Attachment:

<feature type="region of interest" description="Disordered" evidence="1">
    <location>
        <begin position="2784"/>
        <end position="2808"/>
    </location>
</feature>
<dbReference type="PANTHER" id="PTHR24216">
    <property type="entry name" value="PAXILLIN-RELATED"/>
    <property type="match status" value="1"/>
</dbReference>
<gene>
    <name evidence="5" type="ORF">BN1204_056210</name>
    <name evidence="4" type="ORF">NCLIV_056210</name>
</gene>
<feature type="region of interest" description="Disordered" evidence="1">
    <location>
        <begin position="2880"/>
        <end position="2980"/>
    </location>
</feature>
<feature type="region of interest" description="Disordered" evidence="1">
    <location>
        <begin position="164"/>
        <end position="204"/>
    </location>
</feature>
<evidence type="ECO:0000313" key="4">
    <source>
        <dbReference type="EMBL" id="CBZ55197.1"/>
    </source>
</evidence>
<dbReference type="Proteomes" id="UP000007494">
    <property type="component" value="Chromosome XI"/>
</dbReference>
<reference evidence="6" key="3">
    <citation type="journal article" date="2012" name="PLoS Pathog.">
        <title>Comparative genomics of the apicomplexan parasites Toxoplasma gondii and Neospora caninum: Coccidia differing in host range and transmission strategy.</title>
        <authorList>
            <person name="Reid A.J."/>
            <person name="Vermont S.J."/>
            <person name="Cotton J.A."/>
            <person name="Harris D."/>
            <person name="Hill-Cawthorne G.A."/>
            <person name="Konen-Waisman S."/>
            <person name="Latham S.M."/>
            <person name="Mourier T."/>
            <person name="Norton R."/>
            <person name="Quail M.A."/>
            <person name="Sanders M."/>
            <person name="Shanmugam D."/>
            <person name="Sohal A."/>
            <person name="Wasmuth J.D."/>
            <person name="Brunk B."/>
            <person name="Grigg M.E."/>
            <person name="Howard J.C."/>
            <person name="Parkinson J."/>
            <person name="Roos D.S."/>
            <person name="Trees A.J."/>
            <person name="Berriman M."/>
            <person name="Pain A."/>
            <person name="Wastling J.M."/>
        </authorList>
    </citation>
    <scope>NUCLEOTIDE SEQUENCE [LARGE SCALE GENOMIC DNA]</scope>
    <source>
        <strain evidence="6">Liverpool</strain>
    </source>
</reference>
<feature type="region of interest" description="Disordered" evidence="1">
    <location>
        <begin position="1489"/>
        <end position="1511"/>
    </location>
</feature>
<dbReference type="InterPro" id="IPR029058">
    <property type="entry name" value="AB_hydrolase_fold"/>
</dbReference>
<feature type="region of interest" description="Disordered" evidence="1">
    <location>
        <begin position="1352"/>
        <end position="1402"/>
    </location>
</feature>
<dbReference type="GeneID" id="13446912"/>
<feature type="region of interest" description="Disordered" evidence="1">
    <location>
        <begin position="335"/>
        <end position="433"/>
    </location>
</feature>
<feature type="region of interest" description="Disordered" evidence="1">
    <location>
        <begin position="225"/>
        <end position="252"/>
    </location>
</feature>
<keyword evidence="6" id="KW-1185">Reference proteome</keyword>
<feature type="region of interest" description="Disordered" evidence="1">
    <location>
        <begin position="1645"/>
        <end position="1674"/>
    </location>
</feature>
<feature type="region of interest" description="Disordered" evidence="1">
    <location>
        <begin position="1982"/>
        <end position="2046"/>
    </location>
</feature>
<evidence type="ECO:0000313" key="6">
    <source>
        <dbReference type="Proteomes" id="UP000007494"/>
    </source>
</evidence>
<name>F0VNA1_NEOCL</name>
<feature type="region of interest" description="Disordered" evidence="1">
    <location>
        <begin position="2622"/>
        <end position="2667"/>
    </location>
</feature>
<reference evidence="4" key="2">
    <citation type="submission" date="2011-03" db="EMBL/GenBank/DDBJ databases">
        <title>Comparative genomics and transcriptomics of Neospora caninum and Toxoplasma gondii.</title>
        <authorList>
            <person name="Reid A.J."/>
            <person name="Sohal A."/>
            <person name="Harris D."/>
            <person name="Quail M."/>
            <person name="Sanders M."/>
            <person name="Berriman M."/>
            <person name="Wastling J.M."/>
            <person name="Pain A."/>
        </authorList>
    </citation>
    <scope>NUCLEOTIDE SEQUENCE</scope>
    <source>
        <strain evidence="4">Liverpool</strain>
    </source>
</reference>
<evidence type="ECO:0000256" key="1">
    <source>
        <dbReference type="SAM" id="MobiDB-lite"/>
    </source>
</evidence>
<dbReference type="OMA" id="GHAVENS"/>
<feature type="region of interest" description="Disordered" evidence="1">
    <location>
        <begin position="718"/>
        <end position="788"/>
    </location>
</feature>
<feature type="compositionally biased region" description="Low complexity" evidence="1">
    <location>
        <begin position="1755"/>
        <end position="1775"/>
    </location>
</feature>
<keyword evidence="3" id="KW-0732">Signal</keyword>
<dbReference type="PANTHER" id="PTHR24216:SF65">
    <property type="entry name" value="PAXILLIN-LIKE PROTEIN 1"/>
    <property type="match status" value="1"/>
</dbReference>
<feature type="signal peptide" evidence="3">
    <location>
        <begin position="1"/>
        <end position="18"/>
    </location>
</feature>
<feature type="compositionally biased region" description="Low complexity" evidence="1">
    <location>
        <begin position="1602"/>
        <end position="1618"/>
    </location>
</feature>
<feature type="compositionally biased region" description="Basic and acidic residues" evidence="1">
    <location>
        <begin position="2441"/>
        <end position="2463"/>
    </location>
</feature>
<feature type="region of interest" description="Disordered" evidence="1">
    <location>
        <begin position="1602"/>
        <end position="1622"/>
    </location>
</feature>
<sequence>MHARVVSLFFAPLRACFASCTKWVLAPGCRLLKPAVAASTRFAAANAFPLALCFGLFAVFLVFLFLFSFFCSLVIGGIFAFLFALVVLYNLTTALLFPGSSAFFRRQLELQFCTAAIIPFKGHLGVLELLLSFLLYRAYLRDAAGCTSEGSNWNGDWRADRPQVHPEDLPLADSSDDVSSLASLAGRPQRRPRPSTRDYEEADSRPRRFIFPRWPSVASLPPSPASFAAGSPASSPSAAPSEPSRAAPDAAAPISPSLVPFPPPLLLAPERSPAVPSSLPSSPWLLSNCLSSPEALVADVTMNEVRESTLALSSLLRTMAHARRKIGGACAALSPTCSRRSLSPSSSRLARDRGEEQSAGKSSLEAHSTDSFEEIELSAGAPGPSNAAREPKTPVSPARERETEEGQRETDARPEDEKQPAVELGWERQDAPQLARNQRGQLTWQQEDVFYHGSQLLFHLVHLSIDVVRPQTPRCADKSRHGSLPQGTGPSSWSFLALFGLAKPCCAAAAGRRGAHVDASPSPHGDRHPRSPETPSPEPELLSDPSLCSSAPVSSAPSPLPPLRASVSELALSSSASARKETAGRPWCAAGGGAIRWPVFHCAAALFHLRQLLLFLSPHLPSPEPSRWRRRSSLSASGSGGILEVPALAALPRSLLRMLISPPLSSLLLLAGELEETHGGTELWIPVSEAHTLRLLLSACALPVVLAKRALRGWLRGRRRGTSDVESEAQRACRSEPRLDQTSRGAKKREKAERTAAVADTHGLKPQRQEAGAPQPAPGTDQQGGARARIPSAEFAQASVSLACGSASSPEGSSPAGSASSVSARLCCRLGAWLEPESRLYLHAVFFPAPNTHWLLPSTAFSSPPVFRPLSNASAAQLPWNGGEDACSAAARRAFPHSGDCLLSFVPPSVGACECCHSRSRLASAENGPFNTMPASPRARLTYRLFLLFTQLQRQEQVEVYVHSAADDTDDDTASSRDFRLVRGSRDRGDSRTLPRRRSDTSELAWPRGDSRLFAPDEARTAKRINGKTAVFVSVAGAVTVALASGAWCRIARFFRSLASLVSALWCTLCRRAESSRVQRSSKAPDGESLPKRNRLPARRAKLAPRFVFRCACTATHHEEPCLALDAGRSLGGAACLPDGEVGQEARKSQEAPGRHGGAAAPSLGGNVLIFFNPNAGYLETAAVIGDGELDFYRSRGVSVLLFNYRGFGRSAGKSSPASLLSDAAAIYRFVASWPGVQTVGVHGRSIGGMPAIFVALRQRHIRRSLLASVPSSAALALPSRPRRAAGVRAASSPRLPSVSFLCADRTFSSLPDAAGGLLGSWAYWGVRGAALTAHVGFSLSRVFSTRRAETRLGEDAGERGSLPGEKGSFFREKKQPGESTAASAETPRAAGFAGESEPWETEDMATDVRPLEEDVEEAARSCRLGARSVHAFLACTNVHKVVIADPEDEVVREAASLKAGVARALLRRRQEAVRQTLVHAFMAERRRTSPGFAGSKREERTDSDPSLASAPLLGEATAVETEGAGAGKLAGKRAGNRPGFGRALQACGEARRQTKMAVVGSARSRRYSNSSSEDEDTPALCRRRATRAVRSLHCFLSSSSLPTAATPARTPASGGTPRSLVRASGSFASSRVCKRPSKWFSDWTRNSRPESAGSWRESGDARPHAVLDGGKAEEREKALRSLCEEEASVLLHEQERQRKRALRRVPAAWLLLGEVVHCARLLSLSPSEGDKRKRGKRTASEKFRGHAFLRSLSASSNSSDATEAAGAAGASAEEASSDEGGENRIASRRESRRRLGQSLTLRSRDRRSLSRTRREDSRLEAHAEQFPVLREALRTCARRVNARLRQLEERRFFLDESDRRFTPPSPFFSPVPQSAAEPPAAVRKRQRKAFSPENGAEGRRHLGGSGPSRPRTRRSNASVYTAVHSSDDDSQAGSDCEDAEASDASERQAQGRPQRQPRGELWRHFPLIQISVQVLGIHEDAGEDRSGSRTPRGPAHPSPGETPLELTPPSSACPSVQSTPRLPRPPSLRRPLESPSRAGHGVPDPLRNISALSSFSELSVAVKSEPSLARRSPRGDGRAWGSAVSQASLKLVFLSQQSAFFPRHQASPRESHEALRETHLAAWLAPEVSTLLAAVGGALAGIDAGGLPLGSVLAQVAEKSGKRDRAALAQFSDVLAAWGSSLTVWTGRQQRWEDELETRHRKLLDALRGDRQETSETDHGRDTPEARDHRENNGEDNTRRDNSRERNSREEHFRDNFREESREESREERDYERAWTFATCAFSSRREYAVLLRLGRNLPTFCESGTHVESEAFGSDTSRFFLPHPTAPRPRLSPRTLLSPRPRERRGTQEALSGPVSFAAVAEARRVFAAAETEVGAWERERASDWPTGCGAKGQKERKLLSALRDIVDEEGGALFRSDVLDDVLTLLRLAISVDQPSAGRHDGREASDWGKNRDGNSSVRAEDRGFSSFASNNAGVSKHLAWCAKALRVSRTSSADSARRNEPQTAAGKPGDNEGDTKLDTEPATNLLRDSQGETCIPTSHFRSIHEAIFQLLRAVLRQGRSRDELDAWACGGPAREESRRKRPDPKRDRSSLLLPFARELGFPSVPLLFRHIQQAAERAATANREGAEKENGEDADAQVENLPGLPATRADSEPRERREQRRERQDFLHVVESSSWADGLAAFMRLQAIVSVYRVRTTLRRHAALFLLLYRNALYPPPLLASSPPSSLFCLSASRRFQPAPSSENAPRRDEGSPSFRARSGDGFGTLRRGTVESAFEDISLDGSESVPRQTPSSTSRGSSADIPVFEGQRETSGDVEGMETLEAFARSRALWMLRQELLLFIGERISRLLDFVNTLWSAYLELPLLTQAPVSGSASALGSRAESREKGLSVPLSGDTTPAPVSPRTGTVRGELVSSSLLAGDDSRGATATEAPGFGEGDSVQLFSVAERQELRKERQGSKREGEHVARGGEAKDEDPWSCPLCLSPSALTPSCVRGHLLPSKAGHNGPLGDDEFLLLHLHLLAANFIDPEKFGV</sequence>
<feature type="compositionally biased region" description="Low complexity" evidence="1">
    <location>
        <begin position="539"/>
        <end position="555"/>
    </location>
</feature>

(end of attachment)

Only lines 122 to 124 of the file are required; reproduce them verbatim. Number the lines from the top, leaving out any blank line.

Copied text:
<reference evidence="4" key="2">
    <citation type="submission" date="2011-03" db="EMBL/GenBank/DDBJ databases">
        <title>Comparative genomics and transcriptomics of Neospora caninum and Toxoplasma gondii.</title>